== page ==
Wednesday, October 3, 2012

(sports) Cricket:Twenty20 World Cup Pay Difference Highlights Gender Inequality

It only received very brief headlines, but the recent controversy over the living allowance disparity between male and female cricketers at the twenty20 world cup highlights some continuing worrying trends in the world of sport as a whole.

England captain Charlotte Edwards started the ‘controversy’ when she suggested that World Twenty20 chiefs would need to review the pay divide in the daily living allowance offered to women and men. Female cricketers at the 2012 Twenty20 world cup in Sri Lanka receive a daily allowance of £37 per day. Male cricketers at the 2012 Twenty20 world cup in the same country playing in an event organised by the same governing body have been receiving a daily living allowance of £61 per day. It was also noted that female cricketers were flown out to the subcontinent in economy class, while male cricketers travelled business class.

The first striking thing about these numbers might actually be the sheer quantity of money that cricketers receive for a living allowance. £259 per week isn’t a small amount when all of your basic expenses are handled for you. Male cricketers at the Twenty20 world cup have over £400 per week to spend on food and for entertainment purposes. That isn’t a bad perk for an already very good job.

It should also be mentioned that female cricketers are probably not overly concerned about having to survive off of ‘only’ £37 per day. Edwards was quick to state that ‘Our focus is on the cricket at the moment and not on how much money we get’. Of course there is more to playing cricket for your country then how much money you make. 

However, there are also some pretty clear principles that it would be pretty sensible to follow. There is absolutely no reason that men would need a living allowance worth £24 more per day than women. It can be argued that the discrepancy in the prize money is a result of their simply being a lot more money in the men’s game in general (the winning men’s team takes home £616,000, while the women’s winner collect £40,000). That is still a questionable issue, but a more complex one at least. The difference in daily living allowances at the Twenty20 world cup can only be put down to sexual discrimination. Logistically speaking it might actually have been a lot easier to split the money up more evenly.

 So, what’s the point? A difference in living allowances doesn’t seem to be a major issue compared to some of the other problems of sexism in sport, which are present at both a professional and recreational level, and start at a very young age.

Neither will simply evening up the living allowances fix these bigger problems. The point is rather that this difference is symptomatic and representative of the wider problems. It really shows a complete disregard for the equality that the sport should be striving for. If the game’s own governing bodies have sat down and produced a difference in budgeting that is a complete insult to the idea of equality, then what hope is there for improved gender equality in cricket in general?

Cricket isn’t the only sport that has this problem. Women’s football is the third largest team sport in the UK, but this is not at all represented in terms of sponsorship deals or in terms of television rights. Surveys including both genders suggest that the publicising of women’s sport via television is something that the majority of people would welcome.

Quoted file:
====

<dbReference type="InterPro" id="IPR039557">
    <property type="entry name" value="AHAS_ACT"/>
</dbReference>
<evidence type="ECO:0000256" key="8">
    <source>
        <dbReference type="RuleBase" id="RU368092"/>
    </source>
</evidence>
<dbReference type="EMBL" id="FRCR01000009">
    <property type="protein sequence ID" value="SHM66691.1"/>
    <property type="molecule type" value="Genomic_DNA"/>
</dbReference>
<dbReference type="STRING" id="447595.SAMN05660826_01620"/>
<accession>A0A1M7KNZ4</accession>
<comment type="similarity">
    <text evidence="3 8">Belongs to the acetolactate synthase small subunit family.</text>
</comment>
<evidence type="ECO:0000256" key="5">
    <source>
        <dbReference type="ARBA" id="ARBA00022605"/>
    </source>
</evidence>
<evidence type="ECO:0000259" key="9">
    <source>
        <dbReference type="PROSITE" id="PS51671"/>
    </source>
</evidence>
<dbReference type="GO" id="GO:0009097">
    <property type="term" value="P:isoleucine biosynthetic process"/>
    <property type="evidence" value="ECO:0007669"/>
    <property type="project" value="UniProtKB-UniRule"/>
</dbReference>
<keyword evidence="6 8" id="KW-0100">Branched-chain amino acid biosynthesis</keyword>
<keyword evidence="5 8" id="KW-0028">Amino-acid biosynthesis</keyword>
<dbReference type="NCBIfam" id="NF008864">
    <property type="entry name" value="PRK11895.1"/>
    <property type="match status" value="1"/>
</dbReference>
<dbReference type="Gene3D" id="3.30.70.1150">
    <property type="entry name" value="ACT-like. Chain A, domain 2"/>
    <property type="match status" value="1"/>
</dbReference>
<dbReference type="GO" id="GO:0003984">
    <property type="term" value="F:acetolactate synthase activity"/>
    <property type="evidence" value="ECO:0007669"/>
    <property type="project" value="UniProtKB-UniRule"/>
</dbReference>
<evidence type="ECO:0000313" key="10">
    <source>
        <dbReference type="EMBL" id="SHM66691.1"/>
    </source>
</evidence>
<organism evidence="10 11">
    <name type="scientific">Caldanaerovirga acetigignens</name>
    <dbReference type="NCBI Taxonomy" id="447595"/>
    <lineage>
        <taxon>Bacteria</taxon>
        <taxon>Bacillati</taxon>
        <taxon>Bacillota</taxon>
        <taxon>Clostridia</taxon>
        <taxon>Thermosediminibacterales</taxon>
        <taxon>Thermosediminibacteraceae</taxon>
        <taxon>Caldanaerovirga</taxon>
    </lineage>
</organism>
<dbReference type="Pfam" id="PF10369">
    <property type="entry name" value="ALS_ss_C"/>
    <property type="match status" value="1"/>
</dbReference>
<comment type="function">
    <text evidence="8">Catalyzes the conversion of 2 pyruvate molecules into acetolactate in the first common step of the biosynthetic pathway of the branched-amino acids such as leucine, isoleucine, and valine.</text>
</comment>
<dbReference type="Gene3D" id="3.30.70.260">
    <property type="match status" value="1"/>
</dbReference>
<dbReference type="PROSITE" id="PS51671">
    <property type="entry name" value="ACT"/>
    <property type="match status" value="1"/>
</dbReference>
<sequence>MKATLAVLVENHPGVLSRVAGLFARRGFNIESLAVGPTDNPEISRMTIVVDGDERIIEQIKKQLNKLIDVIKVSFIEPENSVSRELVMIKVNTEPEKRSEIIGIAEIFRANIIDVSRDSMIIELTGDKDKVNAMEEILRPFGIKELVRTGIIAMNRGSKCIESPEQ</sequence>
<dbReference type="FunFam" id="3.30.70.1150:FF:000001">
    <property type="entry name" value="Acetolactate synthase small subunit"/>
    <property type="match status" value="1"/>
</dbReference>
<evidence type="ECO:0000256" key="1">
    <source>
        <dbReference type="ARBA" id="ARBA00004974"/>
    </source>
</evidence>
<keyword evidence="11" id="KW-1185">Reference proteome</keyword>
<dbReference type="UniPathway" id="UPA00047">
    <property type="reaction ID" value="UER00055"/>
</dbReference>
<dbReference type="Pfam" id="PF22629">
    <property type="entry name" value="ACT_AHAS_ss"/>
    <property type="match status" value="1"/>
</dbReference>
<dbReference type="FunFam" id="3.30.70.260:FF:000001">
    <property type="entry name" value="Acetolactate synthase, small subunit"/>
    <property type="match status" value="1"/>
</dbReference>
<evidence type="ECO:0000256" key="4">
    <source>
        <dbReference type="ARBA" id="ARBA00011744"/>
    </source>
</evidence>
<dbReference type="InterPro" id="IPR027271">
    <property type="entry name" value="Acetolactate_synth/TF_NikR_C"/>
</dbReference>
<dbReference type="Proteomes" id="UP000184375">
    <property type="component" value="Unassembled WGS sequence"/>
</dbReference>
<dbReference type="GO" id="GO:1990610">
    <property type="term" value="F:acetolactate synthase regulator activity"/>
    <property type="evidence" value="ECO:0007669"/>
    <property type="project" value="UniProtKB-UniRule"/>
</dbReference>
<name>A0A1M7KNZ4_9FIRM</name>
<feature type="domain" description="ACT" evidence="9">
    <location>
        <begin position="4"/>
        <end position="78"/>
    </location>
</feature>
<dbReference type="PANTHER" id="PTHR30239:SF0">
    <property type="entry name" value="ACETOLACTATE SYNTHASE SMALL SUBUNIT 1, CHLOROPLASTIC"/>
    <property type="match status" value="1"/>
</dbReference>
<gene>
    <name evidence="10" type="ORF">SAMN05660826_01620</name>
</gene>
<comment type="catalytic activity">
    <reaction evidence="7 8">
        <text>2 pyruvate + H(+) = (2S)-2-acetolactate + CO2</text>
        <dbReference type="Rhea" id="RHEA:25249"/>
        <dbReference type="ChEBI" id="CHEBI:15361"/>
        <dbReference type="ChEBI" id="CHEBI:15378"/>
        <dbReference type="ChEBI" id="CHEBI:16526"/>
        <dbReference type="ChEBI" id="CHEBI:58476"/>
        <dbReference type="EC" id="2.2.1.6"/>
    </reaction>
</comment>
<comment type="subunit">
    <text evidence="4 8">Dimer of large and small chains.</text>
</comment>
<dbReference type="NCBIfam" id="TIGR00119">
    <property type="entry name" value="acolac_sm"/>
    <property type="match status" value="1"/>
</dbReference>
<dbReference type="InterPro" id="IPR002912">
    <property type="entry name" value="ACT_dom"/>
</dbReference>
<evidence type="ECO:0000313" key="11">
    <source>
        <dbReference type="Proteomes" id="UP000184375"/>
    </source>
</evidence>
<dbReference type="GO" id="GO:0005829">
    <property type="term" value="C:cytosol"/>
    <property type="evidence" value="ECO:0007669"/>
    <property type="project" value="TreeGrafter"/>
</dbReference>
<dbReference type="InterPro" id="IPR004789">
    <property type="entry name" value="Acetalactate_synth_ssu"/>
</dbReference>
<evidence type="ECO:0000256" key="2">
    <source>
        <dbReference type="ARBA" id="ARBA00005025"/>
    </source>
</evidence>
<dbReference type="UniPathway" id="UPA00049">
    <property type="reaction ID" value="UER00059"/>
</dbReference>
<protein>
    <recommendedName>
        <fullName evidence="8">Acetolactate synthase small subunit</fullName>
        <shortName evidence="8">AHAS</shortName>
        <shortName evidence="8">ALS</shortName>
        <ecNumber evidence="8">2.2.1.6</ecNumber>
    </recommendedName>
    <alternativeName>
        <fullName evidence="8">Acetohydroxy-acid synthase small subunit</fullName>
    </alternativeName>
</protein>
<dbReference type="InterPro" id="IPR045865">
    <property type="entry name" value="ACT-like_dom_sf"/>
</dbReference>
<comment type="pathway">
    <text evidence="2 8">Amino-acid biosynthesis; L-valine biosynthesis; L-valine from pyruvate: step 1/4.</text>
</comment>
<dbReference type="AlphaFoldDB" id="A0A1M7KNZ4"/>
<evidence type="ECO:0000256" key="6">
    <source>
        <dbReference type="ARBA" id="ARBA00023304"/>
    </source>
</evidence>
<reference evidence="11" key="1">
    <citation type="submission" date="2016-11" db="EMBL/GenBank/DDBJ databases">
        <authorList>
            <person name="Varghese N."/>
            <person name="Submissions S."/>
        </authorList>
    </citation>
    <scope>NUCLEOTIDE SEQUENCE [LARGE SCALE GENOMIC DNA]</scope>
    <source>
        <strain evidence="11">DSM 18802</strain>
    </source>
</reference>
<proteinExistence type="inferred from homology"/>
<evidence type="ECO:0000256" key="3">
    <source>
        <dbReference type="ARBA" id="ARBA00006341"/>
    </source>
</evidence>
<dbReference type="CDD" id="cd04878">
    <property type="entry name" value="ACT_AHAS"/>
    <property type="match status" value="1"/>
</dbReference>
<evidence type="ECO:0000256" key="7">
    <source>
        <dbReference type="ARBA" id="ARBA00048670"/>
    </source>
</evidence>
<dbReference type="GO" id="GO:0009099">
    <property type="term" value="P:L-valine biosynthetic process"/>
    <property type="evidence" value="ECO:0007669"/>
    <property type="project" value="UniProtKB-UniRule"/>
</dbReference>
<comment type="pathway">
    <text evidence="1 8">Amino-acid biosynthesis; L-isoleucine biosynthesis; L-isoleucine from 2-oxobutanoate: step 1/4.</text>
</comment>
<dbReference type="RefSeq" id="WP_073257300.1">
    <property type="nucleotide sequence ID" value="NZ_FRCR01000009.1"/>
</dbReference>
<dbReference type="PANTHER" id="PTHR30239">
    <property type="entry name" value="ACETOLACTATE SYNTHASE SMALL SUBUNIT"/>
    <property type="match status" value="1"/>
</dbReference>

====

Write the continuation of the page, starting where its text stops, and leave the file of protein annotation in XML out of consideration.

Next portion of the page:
The evidence from the few sports that have offered stronger support to the women’s game is that this is correct. At Wimbledon, the prize money for women and men is the same. Women’s tennis draws in comparable sized audiences both in the stands and on television to the men’s game. Does this mean that sexism is absent from tennis? Of course not, there are still problems with the perception of female tennis stars and with the general culture surrounding the sport. But the sport’s governing bodies do at least seem to be taking the issue of improving gender equality seriously.

Another example is women’s basketball in the United States. The Women’s National Basketball Association (WNBA) runs its league throughout the summer and receives prime television time on ESPN. While there are still some serious issues with the size of contracts, especially compared with the staggering figures made by NBA players, the WNBA has forged itself as an independent and effective sports league. It is widely recognised as such and generally popular. This is mirrored in college basketball, where the women’s tournament takes place alongside the men’s tournament and is a key component in helping the period maintain its name ‘March Madness’.

The daily living allowance handed out at the Twenty20 world cup may seem like a minor micro issue that just needs to be fixed behind closed doors, but the reality is that it is a part of some far larger institutional problems. The claim here is not that the problems with gender equality in sports can be magically fixed, or that there are models of gender equality that need to be followed.

There is a huge amount of work that needs to be done to improve this situation, and a lot of it will need to be ‘bottom up’. However, it is also incredibly important that the top governing bodies take the issue of gender equality seriously, and engage with it. It’s very hard to find the evidence to suggest that they have done that so far and the difference in the daily living allowance at the Twenty20 world cup, and in fact the complete lack of real scandal surrounding it, are just further proof that serious engagement is just not happening at this time.

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